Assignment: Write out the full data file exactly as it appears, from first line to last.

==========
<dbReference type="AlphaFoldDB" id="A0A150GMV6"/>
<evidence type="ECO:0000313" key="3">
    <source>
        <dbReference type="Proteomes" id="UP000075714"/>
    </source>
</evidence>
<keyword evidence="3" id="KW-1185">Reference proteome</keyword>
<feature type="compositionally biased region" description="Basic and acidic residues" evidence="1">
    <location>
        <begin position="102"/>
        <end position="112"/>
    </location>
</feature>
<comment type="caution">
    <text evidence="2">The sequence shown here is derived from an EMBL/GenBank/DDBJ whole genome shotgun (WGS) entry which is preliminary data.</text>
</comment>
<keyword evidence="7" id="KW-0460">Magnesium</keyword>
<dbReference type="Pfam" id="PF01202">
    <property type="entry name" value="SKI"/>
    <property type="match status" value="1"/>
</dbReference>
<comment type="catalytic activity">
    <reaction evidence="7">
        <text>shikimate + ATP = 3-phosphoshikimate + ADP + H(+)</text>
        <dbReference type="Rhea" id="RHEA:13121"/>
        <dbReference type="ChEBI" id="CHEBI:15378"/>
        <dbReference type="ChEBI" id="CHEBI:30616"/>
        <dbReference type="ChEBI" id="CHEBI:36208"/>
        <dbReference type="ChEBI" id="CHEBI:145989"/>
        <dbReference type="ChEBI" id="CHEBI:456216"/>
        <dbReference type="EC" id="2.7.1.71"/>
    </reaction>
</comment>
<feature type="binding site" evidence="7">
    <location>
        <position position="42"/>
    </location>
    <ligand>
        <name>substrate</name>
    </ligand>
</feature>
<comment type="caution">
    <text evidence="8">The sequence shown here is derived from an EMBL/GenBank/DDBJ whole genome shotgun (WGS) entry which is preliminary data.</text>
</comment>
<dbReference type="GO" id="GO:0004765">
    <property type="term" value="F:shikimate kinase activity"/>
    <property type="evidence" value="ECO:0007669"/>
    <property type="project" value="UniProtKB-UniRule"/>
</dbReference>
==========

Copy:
<dbReference type="AlphaFoldDB" id="A0A150GMV6"/>
<evidence type="ECO:0000313" key="3">
    <source>
        <dbReference type="Proteomes" id="UP000075714"/>
    </source>
</evidence>
<keyword evidence="3" id="KW-1185">Reference proteome</keyword>
<feature type="compositionally biased region" description="Basic and acidic residues" evidence="1">
    <location>
        <begin position="102"/>
        <end position="112"/>
    </location>
</feature>
<comment type="caution">
    <text evidence="2">The sequence shown here is derived from an EMBL/GenBank/DDBJ whole genome shotgun (WGS) entry which is preliminary data.</text>
</comment>
<keyword evidence="7" id="KW-0460">Magnesium</keyword>
<dbReference type="Pfam" id="PF01202">
    <property type="entry name" value="SKI"/>
    <property type="match status" value="1"/>
</dbReference>
<comment type="catalytic activity">
    <reaction evidence="7">
        <text>shikimate + ATP = 3-phosphoshikimate + ADP + H(+)</text>
        <dbReference type="Rhea" id="RHEA:13121"/>
        <dbReference type="ChEBI" id="CHEBI:15378"/>
        <dbReference type="ChEBI" id="CHEBI:30616"/>
        <dbReference type="ChEBI" id="CHEBI:36208"/>
        <dbReference type="ChEBI" id="CHEBI:145989"/>
        <dbReference type="ChEBI" id="CHEBI:456216"/>
        <dbReference type="EC" id="2.7.1.71"/>
    </reaction>
</comment>
<feature type="binding site" evidence="7">
    <location>
        <position position="42"/>
    </location>
    <ligand>
        <name>substrate</name>
    </ligand>
</feature>
<comment type="caution">
    <text evidence="8">The sequence shown here is derived from an EMBL/GenBank/DDBJ whole genome shotgun (WGS) entry which is preliminary data.</text>
</comment>
<dbReference type="GO" id="GO:0004765">
    <property type="term" value="F:shikimate kinase activity"/>
    <property type="evidence" value="ECO:0007669"/>
    <property type="project" value="UniProtKB-UniRule"/>
</dbReference>